Check out this key bill voted on by elected officials in Congress, check-in to the VoteSpotter app to see how your legislators voted, and comment below to share what you think!


Senate Bill 722, Impose sanctions on Iran: Passed 98 to 2 in the U.S. Senate on June 15, 2017


To impose sanctions blocking the assets of individuals who contribute to Iran’s ballistic missile program or who sell military equipment to Iran. The bill also gives the president authority to impose sanctions on anyone in Iran who engages in torture or extrajudicial killings.


Comment below to share what you think of U.S. Senate Bill 722!


U.S. House Resolution 11: Disapprove of UN Resolution Condemning Israel


Check out this key bill recently passed by elected officials in the U.S. House, and check-in to the app to see how your legislators voted.


U.S. House Resolution 11, Disapprove of UN resolution condemning Israel: Passed 342 to 80 in the U.S. House on January 5, 2017


To express the sense of the House of Representatives that it opposes United Nations resolution 2334, which condemned Israel for building settlements in the West Bank and East Jerusalem. When the U.N. Security Council passed this resolution in December 2016, the U.S. representative to the U.N. abstained from the vote. This allowed the resolution to be adopted after many past votes brought by Israel opponents were defeated by a US veto. Since a future repeal effort can also be vetoed by other Security Council members including Russia and China, it probably means the resolution will remain in effect indefinitely.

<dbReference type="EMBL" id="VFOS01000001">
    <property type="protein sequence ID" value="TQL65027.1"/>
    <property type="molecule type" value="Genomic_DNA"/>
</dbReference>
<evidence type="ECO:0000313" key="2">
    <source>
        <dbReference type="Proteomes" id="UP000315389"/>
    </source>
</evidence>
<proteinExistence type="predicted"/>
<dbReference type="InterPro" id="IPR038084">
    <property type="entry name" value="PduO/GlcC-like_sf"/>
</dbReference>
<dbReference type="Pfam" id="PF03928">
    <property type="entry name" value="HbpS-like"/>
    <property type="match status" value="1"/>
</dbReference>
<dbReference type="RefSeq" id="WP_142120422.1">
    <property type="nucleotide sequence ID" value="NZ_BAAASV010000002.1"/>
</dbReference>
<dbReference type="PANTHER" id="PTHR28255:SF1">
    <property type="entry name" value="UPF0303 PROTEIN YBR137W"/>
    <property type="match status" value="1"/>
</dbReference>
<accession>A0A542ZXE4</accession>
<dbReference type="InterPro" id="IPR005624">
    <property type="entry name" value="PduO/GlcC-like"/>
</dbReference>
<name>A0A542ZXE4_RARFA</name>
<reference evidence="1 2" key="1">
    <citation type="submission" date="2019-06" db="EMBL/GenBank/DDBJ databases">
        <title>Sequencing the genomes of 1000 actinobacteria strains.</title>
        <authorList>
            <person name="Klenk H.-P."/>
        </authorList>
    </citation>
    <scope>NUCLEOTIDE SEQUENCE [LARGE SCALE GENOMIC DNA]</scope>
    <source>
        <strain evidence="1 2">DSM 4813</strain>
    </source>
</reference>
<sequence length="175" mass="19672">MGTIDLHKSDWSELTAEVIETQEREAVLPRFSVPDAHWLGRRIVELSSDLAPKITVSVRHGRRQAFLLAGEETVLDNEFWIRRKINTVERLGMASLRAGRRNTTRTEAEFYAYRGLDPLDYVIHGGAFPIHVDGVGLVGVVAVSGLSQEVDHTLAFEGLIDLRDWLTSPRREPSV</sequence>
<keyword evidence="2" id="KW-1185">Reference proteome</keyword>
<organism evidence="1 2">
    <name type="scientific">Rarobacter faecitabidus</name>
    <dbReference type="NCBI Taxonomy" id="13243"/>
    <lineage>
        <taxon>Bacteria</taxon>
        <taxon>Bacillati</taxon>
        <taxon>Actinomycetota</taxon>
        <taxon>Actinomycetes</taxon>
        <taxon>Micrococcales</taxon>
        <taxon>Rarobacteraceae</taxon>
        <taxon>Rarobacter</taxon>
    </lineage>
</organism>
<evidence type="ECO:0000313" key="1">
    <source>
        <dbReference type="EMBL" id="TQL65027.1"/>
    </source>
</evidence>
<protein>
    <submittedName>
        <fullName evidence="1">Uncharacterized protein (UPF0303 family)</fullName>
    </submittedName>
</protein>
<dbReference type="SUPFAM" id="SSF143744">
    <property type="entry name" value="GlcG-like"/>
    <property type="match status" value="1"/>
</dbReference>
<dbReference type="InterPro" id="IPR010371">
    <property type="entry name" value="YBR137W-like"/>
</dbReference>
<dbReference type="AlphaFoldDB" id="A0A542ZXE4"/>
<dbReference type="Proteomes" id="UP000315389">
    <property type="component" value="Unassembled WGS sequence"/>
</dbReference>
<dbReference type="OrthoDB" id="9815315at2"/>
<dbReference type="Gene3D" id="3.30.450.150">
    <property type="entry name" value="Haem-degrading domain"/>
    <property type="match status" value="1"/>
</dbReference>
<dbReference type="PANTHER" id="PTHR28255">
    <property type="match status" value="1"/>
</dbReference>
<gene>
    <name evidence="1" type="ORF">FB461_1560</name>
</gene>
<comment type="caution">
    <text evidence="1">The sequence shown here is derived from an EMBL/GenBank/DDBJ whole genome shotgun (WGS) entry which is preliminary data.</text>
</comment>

Highlights of the First Presidential Debate


In the first debate between Hillary Clinton and Donald Trump, the candidates clashed over a number of issues, including the economy, race relations, policing, and national security.


One of the main themes of the night for Trump was that the U.S. is being held back by bad deals, including trade agreements like NAFTA, defense agreements with nations like Japan, or national security agreements like the one negotiated with Iran over that nation’s nuclear weapons. He said that he would bring his experience as a businessman to the office of president and negotiate better deals for the U.S.


Clinton stressed that she is prepared to be president, bolstering her case by focusing on policy specifics. She also made pointed appeals to minority voters and women voters.


The two candidates did not hesitate to attack one another. Clinton scored against Trump by going into a lengthy discussion of his refusal to release his tax returns and his questioning of whether President Obama was born in the United States. Trump hit Clinton on her e-mail server scandal. He also attempted to use the experience issue against her, saying that Clinton has been in politics for 30 years but has not used that time to address the problems she is discussing during the campaign.